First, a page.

Two posts in one day! How did you get so lucky?
I just came back from the Anchorage Meteorological Society meeting. The AMS is basically a club for weather enthusiasts and professionals. Our Anchorage Chapter has meetings about once a month, with a hiatus in the summer.
Anyway, this meeting was really cool. We have guest speakers at all our meetings except the special Christmas one, and today's speaker was Fred Hirschmann, who does aurora photography. He showed us a lot of really cool pictures and talked about space weather (he actually recommended the NASA link I have on the sidebar). For those of you who don't know, space weather is forecasting things like the solar wind stream, solar flares, etc. There are lots of different phenomenon that can affect us here on earth, and in ways besides producing auroral displays. For example, a solar flare can cause such an electric charge in the atmosphere that it can actually overload power grids. There was one the 70s? (not sure of the date) that actually took out most of the power on the east coast. Anyway, these things also produce auroral displays, so he talked about what levels of the different measurments (solar wind, types of flares, interplanetary magnetic field, etc) make an auroral display more likely.
We also had a photo contest. I did not win, but there were a lot of really great photographs. It was a really basic contest. Everyone just voted for the photo they liked the best, with no real criteria. It was a neat way to look at some cool photographs taken by people in the AMS.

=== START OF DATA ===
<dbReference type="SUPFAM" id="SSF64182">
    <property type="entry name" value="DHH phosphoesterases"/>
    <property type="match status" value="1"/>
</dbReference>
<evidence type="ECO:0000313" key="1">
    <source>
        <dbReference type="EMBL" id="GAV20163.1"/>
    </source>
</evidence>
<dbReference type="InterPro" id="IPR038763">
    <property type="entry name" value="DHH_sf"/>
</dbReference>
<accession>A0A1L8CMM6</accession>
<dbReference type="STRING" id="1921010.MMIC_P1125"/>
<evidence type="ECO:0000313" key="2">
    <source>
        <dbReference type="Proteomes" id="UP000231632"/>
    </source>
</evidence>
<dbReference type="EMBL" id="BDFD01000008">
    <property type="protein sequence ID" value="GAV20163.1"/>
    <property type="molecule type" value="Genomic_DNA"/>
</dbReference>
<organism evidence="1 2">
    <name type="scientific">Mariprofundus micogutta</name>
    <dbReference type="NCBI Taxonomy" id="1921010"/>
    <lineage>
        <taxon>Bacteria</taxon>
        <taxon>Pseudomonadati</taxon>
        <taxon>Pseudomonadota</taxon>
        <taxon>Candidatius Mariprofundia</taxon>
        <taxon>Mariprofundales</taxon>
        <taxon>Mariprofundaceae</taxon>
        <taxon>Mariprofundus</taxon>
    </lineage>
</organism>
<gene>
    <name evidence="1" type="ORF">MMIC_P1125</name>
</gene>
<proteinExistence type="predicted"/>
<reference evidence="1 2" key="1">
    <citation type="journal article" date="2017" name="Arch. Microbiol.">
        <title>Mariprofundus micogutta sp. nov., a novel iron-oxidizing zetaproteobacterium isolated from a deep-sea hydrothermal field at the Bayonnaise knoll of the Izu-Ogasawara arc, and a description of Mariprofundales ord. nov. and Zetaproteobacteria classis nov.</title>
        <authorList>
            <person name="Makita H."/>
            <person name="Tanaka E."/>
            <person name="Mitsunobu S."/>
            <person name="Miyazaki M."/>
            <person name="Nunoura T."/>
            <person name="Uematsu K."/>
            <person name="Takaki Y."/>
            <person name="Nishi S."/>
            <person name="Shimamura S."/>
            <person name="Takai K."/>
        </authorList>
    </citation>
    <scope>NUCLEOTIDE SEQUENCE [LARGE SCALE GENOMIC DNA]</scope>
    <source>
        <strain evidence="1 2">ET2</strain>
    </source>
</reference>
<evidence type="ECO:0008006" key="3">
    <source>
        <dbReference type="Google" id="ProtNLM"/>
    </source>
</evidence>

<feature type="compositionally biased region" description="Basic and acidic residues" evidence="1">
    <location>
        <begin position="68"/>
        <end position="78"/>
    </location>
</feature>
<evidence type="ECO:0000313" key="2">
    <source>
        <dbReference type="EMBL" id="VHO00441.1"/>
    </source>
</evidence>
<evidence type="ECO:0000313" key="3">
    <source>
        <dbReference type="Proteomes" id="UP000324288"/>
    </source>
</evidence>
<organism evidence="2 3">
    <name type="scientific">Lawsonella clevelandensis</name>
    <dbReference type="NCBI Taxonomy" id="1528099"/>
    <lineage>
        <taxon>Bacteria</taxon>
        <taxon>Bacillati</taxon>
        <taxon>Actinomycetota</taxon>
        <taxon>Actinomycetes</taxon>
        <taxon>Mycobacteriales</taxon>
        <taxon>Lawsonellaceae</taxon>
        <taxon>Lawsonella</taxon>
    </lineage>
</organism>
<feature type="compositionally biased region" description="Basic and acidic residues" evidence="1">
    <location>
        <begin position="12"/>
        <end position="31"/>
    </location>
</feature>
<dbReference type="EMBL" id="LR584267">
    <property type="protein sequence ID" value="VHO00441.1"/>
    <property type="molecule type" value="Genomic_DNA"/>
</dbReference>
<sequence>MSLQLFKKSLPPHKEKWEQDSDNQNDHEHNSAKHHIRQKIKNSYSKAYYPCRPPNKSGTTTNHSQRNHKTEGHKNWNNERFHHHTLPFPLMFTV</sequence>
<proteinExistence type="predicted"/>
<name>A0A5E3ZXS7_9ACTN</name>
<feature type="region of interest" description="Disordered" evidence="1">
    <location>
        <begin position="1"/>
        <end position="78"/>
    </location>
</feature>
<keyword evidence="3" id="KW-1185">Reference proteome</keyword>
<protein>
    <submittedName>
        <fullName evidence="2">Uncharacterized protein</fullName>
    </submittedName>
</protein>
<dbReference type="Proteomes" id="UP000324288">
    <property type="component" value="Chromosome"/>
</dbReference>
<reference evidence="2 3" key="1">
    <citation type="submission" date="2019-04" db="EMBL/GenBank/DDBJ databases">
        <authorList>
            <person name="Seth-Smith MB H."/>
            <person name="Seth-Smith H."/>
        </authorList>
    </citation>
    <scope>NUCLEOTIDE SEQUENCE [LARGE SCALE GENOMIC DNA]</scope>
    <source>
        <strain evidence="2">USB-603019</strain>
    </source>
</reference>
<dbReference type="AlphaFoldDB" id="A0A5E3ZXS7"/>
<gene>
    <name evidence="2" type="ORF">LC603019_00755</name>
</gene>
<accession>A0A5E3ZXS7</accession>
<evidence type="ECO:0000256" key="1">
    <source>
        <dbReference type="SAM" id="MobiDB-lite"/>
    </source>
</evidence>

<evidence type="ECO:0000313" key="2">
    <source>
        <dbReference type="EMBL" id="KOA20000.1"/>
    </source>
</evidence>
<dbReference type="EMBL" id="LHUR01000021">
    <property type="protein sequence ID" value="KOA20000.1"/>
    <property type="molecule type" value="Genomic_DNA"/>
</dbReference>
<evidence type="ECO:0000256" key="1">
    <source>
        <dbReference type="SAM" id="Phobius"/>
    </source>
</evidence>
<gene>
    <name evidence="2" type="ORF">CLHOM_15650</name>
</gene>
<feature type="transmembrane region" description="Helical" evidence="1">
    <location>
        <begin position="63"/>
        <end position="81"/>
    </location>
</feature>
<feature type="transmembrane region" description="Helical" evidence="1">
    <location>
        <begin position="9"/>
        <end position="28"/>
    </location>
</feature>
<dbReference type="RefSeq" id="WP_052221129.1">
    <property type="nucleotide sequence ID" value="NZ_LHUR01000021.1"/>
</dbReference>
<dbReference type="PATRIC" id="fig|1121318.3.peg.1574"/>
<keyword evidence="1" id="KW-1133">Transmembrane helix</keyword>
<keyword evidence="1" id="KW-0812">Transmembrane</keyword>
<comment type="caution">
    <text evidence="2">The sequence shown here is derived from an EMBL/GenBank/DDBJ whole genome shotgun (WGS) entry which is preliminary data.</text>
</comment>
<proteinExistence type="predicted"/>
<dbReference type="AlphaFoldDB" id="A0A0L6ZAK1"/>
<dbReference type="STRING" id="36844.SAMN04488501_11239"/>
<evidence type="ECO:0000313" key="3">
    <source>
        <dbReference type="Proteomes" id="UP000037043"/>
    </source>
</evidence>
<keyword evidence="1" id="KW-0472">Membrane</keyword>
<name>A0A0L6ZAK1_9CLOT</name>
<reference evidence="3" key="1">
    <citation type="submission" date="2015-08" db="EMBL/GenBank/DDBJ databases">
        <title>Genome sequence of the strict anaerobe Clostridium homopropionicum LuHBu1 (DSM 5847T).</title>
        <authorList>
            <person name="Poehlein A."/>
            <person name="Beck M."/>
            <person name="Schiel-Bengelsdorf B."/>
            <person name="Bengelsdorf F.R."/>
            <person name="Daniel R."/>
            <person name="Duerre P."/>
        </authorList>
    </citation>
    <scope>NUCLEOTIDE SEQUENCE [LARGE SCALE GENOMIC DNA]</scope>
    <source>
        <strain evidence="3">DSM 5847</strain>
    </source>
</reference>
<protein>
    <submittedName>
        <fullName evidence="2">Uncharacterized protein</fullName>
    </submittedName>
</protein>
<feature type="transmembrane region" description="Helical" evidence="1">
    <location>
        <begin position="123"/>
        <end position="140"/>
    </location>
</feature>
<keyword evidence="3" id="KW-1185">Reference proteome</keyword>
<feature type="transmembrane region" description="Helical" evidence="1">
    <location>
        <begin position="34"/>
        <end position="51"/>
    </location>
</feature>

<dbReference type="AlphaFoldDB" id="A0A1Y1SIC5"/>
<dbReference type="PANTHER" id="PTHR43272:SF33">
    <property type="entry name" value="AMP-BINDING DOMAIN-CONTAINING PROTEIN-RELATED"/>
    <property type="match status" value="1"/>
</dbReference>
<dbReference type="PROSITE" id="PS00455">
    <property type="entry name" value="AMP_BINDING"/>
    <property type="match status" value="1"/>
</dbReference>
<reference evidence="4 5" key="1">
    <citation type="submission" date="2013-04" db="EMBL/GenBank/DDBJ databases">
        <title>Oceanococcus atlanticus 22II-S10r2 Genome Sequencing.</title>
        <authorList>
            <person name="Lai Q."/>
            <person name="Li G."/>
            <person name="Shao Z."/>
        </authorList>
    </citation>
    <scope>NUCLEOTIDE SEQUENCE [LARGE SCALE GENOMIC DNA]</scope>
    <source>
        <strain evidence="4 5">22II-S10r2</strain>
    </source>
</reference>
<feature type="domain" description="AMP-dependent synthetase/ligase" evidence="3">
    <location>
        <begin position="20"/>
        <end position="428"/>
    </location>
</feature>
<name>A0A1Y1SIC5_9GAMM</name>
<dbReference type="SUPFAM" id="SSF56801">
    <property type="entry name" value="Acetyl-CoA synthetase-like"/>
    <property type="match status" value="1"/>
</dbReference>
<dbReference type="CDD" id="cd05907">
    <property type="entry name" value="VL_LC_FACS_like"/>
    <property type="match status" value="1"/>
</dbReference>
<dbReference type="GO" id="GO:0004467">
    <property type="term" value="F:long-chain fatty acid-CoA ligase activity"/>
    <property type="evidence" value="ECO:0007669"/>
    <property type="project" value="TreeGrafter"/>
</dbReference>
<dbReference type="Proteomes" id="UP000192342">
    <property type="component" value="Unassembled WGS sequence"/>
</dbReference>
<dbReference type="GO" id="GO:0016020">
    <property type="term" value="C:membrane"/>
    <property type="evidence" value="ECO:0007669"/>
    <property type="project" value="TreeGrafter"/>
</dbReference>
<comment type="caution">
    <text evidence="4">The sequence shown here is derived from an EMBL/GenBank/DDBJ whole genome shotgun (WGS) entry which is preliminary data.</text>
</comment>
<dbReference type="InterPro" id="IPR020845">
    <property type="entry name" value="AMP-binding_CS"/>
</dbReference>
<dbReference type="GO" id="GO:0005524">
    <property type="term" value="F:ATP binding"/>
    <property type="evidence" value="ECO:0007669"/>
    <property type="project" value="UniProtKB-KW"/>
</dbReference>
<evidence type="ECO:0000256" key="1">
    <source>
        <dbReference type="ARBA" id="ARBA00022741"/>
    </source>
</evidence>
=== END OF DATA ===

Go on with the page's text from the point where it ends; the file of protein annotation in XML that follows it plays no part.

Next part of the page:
The other really cool thing about the meeting is that I won a prize in the forecast contest! We have a contest every year that you pay to enter, and there are 5 or 6 parameters that you forecast for the winter. I actually won last year too, when I had the closest guess for winter low temperature. This year I had the closest guess for winter high. I guessed 45 F on Dec 12th...we actually hit 45 on Dec 8th and 9th. My prize was a NOAA weather radio, which automatically alerts you when there is a weather/tsunami/civil defense warning in your area. That is going to drive EAF nuts and I can't wait! :)
Anyway, winning a parameter of the forecast contest two years in a row is kind of cool. It's all kind of a guess, really, because "forecasting" specific numbers like that several months in advance is not very exact. But I looked at climatology, what the highs and lows last year were and when they occured, and compared this year's weather pattern so far with last year's to determine whether I thought the value would be similar, higher or lower. And that technique seems to be working, for now.
All in all, a good meeting!